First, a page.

Virginia Wolff interviewed Lai for the January 2010 number of School Library Journal. She calls Inside Out "a powerful story in slender, sinewy prose poems, just a few words in each line." Hà and her family flee home and meet America's "sharp-edged barriers of color, ethnicity, religion, and custom."
Lai worked for 30 years on an adult novel. In her own words it was "third-person omniscient, spanning 4000 years of Vietnamese history, and whiplashed by hundreds of overly dramatic, showy sentences." The transformation worked when she got "inside the mind of a 10-year-old girl who feels as much as an adult but can’t express the emotions yet, it seemed right to employ a few precise, pungent words and have them explode into real, raw emotions."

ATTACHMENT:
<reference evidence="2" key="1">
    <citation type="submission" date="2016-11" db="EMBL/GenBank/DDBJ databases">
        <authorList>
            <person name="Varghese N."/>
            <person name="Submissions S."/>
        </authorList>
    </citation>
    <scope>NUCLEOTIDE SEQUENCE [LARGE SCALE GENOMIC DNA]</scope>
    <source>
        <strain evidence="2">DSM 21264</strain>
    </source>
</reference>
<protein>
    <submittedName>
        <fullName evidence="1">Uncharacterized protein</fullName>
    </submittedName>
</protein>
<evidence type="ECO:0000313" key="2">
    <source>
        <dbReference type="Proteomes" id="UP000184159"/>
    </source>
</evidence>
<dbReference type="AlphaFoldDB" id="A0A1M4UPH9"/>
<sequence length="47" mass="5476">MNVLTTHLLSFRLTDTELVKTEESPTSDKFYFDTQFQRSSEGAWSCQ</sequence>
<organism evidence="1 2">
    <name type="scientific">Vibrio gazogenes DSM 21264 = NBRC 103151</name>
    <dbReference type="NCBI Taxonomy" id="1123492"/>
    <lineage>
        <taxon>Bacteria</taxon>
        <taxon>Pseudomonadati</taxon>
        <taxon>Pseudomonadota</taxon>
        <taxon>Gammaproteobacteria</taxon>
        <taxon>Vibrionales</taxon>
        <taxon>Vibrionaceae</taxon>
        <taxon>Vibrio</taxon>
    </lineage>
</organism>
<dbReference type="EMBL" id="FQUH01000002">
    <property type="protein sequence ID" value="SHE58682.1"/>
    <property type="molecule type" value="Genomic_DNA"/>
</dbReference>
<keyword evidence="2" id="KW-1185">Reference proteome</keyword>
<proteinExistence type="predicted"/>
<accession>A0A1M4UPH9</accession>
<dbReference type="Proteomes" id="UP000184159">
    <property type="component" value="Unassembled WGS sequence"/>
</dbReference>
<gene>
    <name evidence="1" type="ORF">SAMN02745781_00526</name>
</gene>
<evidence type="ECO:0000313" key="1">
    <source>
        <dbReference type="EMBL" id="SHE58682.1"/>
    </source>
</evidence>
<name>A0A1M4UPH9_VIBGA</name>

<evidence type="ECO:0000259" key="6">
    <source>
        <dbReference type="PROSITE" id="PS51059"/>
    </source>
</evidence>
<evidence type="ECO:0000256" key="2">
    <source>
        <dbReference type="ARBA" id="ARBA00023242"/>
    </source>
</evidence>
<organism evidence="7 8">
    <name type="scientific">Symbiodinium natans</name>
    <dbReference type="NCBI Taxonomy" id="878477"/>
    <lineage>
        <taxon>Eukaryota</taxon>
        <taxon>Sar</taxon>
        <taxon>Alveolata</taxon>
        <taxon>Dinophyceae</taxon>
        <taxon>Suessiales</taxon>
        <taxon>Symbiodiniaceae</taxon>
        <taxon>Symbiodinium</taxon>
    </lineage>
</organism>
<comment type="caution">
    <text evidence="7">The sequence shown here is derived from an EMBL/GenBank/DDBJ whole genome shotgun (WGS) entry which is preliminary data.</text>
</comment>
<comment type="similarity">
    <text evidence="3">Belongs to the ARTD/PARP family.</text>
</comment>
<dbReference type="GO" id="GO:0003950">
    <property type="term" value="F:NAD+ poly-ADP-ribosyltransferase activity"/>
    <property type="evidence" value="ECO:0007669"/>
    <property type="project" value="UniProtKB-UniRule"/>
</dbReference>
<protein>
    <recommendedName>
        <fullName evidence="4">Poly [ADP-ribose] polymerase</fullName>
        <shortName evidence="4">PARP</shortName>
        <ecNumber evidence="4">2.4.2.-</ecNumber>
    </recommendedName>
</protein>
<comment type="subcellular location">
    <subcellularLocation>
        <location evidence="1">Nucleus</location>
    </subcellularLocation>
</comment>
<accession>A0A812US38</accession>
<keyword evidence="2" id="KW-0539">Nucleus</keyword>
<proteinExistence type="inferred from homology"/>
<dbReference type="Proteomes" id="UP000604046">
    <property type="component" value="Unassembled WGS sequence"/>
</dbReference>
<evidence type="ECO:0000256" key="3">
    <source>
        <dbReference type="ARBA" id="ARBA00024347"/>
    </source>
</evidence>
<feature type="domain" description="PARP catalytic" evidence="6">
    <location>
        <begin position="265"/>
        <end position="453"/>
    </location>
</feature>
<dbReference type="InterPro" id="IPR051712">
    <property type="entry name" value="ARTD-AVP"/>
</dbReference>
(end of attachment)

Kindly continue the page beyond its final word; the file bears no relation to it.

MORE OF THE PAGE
The fictional girl Hà once says, "No one would believe me but at times I would choose wartime in Saigon over peacetime in Alabama." The story features her discovery of an adjustment to "the foreign world of Alabama". A review by Publishers Weekly calls it "especially poignant as she cycles from feeling smart in Vietnam to struggling in the States, and finally regains academic and social confidence."
Lai explains, "She felt dumb in Vietnam.... For her, being smart equated to confidence that she could manage her world. That’s why she would choose wartime in Saigon over peacetime in Alabama." In America, the little girl writes,
- So this is
- what dumb
- feels like.